It is just another sign of how our lives used to revolve around all things that led us into Eternity, but now, whether or not the many even go to Sunday Holy Mass revolves, at best, around whether it will fit into their many other temporal pursuits — at worst, the many just don’t come regardless.
It is another fine example of the modernist errors into which so many baptized Catholics have been led because so many baptized Catholics simply accepted all the insanity and nonsense that took place in the era following Vatican II.
Why is that so, that so many accepted all the insanity and nonsense? For the same reason so many Americans today are accepting the Godless socialist globalist agenda of so many left-wing political and religious leaders. It’s easier. In the modernist political arena, let the GUV-ment take care of me. Let the GUV-ment be my nanny. In the modernist church arena, it has become “nothing matters because everyone goes to Heaven.”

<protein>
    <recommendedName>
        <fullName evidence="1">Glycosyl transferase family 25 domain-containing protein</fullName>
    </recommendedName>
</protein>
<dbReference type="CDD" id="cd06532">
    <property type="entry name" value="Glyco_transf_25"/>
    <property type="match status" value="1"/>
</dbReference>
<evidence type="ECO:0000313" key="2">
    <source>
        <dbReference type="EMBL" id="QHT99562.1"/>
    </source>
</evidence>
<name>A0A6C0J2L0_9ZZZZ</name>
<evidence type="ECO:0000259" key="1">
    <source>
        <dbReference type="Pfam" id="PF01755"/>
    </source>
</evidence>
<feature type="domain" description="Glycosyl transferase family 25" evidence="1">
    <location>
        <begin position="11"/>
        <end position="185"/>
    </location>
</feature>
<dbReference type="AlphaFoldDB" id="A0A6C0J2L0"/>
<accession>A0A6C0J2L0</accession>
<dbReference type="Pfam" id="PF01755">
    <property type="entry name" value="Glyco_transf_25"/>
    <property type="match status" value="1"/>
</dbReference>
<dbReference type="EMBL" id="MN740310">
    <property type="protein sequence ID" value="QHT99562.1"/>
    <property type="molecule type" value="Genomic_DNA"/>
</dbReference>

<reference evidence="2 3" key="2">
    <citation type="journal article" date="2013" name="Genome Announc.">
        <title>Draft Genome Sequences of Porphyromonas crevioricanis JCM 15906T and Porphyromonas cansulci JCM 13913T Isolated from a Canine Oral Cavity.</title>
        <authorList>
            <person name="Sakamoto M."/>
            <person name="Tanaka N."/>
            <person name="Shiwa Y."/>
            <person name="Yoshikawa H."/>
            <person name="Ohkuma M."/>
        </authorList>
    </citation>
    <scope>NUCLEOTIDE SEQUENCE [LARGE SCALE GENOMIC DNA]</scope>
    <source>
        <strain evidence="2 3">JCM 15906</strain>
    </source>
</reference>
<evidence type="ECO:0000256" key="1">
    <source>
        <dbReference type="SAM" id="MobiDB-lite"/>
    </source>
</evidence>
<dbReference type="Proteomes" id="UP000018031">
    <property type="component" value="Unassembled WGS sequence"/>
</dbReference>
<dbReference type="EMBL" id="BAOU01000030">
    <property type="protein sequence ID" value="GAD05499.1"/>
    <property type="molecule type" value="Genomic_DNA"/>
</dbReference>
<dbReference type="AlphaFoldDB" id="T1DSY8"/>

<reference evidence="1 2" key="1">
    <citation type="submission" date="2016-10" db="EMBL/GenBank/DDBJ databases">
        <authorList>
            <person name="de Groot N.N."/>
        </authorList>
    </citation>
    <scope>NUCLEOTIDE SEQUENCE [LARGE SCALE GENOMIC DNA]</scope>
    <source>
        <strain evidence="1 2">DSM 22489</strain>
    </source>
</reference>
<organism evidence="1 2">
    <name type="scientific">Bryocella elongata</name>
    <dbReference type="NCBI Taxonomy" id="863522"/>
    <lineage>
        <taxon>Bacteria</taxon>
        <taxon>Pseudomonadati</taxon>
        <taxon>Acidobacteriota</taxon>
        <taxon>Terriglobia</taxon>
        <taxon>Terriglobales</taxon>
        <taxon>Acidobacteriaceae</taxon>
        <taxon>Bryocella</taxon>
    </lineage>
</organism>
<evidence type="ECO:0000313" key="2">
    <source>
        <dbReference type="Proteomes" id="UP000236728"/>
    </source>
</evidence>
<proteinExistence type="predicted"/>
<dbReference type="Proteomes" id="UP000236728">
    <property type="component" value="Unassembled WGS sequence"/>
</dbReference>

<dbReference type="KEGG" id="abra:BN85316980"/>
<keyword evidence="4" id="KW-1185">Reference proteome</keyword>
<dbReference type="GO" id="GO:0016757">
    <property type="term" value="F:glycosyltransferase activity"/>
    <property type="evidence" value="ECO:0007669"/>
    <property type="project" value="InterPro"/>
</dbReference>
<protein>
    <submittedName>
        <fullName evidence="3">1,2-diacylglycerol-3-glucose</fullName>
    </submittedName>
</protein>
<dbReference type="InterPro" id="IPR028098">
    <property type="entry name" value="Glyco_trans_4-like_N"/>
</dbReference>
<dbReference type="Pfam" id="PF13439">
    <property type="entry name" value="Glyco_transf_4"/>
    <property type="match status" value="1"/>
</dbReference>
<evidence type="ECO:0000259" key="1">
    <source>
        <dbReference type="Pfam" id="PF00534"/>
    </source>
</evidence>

And — it should go without saying — when the GUV-ment leaders and the Church leaders have become bosom buddies, our temporal lives and our eternal lives are in mortal and immortal danger.
When both government leaders and Church leaders are echoing the same Godless globalist mantras — like “build back better” — let us buckle our seatbelts for a very rough ride. The ride will be a rough one because, dear family, make no mistake about it: “build back better” is a euphemism for Godless modernist one-world government and Godless modernist one-world religion. We do not have to look much further than the watered-down, Catholic Lite designation for today as the Tuesday after Epiphany.